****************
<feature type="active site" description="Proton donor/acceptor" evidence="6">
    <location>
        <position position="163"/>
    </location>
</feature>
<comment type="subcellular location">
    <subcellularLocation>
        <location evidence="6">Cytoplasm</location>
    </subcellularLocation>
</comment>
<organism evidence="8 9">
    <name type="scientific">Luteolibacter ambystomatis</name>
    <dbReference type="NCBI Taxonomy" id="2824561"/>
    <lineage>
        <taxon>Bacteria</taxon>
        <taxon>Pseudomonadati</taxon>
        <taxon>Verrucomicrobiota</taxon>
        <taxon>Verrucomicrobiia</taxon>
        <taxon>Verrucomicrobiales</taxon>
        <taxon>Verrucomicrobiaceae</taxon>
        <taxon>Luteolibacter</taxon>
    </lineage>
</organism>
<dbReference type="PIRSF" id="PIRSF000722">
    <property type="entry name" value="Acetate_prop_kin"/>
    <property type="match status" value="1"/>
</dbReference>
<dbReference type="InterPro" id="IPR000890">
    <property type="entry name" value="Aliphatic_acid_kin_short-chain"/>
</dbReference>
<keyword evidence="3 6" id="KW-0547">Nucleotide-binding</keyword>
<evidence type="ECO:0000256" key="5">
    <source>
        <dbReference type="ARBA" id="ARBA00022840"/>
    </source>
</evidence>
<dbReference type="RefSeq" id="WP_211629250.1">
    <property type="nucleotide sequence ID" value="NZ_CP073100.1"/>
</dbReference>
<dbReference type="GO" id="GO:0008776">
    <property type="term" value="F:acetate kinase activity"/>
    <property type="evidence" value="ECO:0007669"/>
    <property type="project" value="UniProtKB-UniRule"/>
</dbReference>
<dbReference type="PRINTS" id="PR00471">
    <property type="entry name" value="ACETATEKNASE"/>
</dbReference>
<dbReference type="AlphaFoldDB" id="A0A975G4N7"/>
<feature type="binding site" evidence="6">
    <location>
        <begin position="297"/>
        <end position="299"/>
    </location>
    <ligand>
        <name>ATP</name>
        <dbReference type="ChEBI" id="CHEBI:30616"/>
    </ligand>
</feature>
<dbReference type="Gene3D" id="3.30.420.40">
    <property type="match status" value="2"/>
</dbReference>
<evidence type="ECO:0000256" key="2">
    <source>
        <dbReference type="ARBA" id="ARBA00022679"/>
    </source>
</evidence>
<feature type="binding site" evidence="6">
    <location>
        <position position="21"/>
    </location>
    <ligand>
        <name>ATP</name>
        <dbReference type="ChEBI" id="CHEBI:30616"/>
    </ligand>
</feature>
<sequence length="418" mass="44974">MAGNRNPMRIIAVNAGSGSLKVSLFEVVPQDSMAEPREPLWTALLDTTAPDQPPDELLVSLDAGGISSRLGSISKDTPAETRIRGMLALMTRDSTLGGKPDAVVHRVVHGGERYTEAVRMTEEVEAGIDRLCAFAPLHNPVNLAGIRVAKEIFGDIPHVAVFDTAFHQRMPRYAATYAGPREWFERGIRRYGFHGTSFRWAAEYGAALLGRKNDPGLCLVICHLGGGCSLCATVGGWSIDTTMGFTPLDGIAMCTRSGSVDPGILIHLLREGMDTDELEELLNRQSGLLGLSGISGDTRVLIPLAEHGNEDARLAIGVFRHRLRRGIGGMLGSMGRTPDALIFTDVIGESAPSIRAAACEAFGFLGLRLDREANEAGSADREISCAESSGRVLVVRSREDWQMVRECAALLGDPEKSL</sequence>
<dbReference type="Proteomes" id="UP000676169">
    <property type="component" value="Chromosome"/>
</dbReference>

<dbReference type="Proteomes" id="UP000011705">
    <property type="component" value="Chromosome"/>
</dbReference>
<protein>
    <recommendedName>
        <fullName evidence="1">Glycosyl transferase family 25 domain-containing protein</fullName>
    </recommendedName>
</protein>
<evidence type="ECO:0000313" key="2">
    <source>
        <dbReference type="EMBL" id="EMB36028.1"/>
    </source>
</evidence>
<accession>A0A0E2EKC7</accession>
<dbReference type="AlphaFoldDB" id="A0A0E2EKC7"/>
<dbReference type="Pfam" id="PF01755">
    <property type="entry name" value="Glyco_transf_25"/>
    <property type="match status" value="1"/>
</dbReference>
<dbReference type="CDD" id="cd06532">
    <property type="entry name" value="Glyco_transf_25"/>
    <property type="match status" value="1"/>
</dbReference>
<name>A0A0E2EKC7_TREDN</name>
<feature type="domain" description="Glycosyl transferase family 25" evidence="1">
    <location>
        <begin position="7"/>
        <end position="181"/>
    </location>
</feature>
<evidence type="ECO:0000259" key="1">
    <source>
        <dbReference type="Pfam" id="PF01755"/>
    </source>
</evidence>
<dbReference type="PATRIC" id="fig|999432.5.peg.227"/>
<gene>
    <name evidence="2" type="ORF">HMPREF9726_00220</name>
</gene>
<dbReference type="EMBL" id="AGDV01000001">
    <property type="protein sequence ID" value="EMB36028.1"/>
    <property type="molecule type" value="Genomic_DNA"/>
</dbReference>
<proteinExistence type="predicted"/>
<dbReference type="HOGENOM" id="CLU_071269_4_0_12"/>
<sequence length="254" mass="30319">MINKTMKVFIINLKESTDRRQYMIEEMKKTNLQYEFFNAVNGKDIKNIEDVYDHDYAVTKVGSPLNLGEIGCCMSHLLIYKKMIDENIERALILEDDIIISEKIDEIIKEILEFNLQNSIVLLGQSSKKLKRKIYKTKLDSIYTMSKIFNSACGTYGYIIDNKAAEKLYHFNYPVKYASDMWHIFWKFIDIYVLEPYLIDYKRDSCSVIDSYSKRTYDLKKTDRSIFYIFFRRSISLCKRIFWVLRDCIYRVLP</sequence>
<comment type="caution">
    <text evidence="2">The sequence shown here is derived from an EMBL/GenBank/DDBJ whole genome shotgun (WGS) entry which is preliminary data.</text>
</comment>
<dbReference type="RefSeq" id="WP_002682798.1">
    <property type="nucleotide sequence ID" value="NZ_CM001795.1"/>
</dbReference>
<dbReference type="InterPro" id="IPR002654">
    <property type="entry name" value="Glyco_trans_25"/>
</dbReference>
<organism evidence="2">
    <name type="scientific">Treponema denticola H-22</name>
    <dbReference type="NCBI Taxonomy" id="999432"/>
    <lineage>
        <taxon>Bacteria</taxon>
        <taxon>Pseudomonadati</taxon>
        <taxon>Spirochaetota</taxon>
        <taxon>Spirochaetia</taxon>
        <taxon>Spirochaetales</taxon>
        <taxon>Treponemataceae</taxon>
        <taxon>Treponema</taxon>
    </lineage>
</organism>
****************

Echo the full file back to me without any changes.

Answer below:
<feature type="active site" description="Proton donor/acceptor" evidence="6">
    <location>
        <position position="163"/>
    </location>
</feature>
<comment type="subcellular location">
    <subcellularLocation>
        <location evidence="6">Cytoplasm</location>
    </subcellularLocation>
</comment>
<organism evidence="8 9">
    <name type="scientific">Luteolibacter ambystomatis</name>
    <dbReference type="NCBI Taxonomy" id="2824561"/>
    <lineage>
        <taxon>Bacteria</taxon>
        <taxon>Pseudomonadati</taxon>
        <taxon>Verrucomicrobiota</taxon>
        <taxon>Verrucomicrobiia</taxon>
        <taxon>Verrucomicrobiales</taxon>
        <taxon>Verrucomicrobiaceae</taxon>
        <taxon>Luteolibacter</taxon>
    </lineage>
</organism>
<dbReference type="PIRSF" id="PIRSF000722">
    <property type="entry name" value="Acetate_prop_kin"/>
    <property type="match status" value="1"/>
</dbReference>
<dbReference type="InterPro" id="IPR000890">
    <property type="entry name" value="Aliphatic_acid_kin_short-chain"/>
</dbReference>
<keyword evidence="3 6" id="KW-0547">Nucleotide-binding</keyword>
<evidence type="ECO:0000256" key="5">
    <source>
        <dbReference type="ARBA" id="ARBA00022840"/>
    </source>
</evidence>
<dbReference type="RefSeq" id="WP_211629250.1">
    <property type="nucleotide sequence ID" value="NZ_CP073100.1"/>
</dbReference>
<dbReference type="GO" id="GO:0008776">
    <property type="term" value="F:acetate kinase activity"/>
    <property type="evidence" value="ECO:0007669"/>
    <property type="project" value="UniProtKB-UniRule"/>
</dbReference>
<dbReference type="PRINTS" id="PR00471">
    <property type="entry name" value="ACETATEKNASE"/>
</dbReference>
<dbReference type="AlphaFoldDB" id="A0A975G4N7"/>
<feature type="binding site" evidence="6">
    <location>
        <begin position="297"/>
        <end position="299"/>
    </location>
    <ligand>
        <name>ATP</name>
        <dbReference type="ChEBI" id="CHEBI:30616"/>
    </ligand>
</feature>
<dbReference type="Gene3D" id="3.30.420.40">
    <property type="match status" value="2"/>
</dbReference>
<evidence type="ECO:0000256" key="2">
    <source>
        <dbReference type="ARBA" id="ARBA00022679"/>
    </source>
</evidence>
<feature type="binding site" evidence="6">
    <location>
        <position position="21"/>
    </location>
    <ligand>
        <name>ATP</name>
        <dbReference type="ChEBI" id="CHEBI:30616"/>
    </ligand>
</feature>
<sequence length="418" mass="44974">MAGNRNPMRIIAVNAGSGSLKVSLFEVVPQDSMAEPREPLWTALLDTTAPDQPPDELLVSLDAGGISSRLGSISKDTPAETRIRGMLALMTRDSTLGGKPDAVVHRVVHGGERYTEAVRMTEEVEAGIDRLCAFAPLHNPVNLAGIRVAKEIFGDIPHVAVFDTAFHQRMPRYAATYAGPREWFERGIRRYGFHGTSFRWAAEYGAALLGRKNDPGLCLVICHLGGGCSLCATVGGWSIDTTMGFTPLDGIAMCTRSGSVDPGILIHLLREGMDTDELEELLNRQSGLLGLSGISGDTRVLIPLAEHGNEDARLAIGVFRHRLRRGIGGMLGSMGRTPDALIFTDVIGESAPSIRAAACEAFGFLGLRLDREANEAGSADREISCAESSGRVLVVRSREDWQMVRECAALLGDPEKSL</sequence>
<dbReference type="Proteomes" id="UP000676169">
    <property type="component" value="Chromosome"/>
</dbReference>

<dbReference type="Proteomes" id="UP000011705">
    <property type="component" value="Chromosome"/>
</dbReference>
<protein>
    <recommendedName>
        <fullName evidence="1">Glycosyl transferase family 25 domain-containing protein</fullName>
    </recommendedName>
</protein>
<evidence type="ECO:0000313" key="2">
    <source>
        <dbReference type="EMBL" id="EMB36028.1"/>
    </source>
</evidence>
<accession>A0A0E2EKC7</accession>
<dbReference type="AlphaFoldDB" id="A0A0E2EKC7"/>
<dbReference type="Pfam" id="PF01755">
    <property type="entry name" value="Glyco_transf_25"/>
    <property type="match status" value="1"/>
</dbReference>
<dbReference type="CDD" id="cd06532">
    <property type="entry name" value="Glyco_transf_25"/>
    <property type="match status" value="1"/>
</dbReference>
<name>A0A0E2EKC7_TREDN</name>
<feature type="domain" description="Glycosyl transferase family 25" evidence="1">
    <location>
        <begin position="7"/>
        <end position="181"/>
    </location>
</feature>
<evidence type="ECO:0000259" key="1">
    <source>
        <dbReference type="Pfam" id="PF01755"/>
    </source>
</evidence>
<dbReference type="PATRIC" id="fig|999432.5.peg.227"/>
<gene>
    <name evidence="2" type="ORF">HMPREF9726_00220</name>
</gene>
<dbReference type="EMBL" id="AGDV01000001">
    <property type="protein sequence ID" value="EMB36028.1"/>
    <property type="molecule type" value="Genomic_DNA"/>
</dbReference>
<proteinExistence type="predicted"/>
<dbReference type="HOGENOM" id="CLU_071269_4_0_12"/>
<sequence length="254" mass="30319">MINKTMKVFIINLKESTDRRQYMIEEMKKTNLQYEFFNAVNGKDIKNIEDVYDHDYAVTKVGSPLNLGEIGCCMSHLLIYKKMIDENIERALILEDDIIISEKIDEIIKEILEFNLQNSIVLLGQSSKKLKRKIYKTKLDSIYTMSKIFNSACGTYGYIIDNKAAEKLYHFNYPVKYASDMWHIFWKFIDIYVLEPYLIDYKRDSCSVIDSYSKRTYDLKKTDRSIFYIFFRRSISLCKRIFWVLRDCIYRVLP</sequence>
<comment type="caution">
    <text evidence="2">The sequence shown here is derived from an EMBL/GenBank/DDBJ whole genome shotgun (WGS) entry which is preliminary data.</text>
</comment>
<dbReference type="RefSeq" id="WP_002682798.1">
    <property type="nucleotide sequence ID" value="NZ_CM001795.1"/>
</dbReference>
<dbReference type="InterPro" id="IPR002654">
    <property type="entry name" value="Glyco_trans_25"/>
</dbReference>
<organism evidence="2">
    <name type="scientific">Treponema denticola H-22</name>
    <dbReference type="NCBI Taxonomy" id="999432"/>
    <lineage>
        <taxon>Bacteria</taxon>
        <taxon>Pseudomonadati</taxon>
        <taxon>Spirochaetota</taxon>
        <taxon>Spirochaetia</taxon>
        <taxon>Spirochaetales</taxon>
        <taxon>Treponemataceae</taxon>
        <taxon>Treponema</taxon>
    </lineage>
</organism>